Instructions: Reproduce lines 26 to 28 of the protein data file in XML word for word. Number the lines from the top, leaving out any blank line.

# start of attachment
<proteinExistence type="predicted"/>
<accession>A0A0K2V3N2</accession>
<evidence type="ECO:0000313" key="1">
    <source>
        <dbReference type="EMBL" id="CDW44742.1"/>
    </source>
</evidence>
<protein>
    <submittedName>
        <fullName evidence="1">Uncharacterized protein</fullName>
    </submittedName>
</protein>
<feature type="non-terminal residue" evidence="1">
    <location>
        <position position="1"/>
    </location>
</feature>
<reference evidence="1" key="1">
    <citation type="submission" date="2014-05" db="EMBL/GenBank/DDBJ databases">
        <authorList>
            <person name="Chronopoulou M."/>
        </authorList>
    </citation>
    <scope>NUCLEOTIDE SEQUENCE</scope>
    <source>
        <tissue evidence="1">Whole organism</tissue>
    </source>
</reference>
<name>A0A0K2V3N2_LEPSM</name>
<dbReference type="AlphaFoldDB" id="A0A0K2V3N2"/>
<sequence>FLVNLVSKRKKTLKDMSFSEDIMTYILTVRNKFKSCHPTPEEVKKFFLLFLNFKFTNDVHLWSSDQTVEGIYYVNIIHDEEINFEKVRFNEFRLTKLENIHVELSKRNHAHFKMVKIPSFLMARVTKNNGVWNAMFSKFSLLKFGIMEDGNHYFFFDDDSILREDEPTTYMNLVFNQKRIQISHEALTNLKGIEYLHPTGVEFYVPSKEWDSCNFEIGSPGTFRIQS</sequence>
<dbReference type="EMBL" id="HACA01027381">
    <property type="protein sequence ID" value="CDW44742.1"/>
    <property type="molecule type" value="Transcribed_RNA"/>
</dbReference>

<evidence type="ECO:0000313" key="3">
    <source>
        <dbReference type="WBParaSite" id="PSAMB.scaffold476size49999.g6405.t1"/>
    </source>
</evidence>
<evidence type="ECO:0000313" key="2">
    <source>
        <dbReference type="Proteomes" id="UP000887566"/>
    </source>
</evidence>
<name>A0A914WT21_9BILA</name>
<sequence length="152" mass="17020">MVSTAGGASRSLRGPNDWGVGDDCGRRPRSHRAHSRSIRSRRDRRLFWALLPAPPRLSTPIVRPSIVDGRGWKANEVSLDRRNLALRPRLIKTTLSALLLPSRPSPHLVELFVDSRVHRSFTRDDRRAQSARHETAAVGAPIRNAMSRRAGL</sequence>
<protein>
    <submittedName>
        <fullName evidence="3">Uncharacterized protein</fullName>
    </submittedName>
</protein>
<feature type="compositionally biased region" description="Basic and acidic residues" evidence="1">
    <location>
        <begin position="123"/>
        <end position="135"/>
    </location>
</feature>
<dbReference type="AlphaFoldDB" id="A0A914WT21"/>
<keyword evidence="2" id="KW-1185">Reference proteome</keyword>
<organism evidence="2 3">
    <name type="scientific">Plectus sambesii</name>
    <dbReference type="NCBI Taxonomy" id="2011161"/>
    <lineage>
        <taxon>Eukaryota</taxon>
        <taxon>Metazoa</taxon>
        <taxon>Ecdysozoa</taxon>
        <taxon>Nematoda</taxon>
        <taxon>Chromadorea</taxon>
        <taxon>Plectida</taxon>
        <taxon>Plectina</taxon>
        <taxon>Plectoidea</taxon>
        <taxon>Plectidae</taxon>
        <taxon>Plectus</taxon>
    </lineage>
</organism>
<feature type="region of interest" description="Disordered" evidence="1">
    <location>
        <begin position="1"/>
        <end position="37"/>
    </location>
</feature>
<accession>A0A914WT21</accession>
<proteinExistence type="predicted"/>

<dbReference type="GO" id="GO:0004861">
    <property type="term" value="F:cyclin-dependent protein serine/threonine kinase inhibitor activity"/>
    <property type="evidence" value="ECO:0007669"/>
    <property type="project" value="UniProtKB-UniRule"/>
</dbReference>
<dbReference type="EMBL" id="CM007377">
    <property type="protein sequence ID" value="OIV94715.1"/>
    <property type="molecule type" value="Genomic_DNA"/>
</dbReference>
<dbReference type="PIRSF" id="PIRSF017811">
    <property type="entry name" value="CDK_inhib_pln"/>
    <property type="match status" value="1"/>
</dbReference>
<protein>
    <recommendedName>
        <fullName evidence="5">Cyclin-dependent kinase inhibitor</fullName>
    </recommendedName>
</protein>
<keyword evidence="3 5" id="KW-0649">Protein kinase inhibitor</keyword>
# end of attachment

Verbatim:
        <tissue evidence="1">Whole organism</tissue>
    </source>
</reference>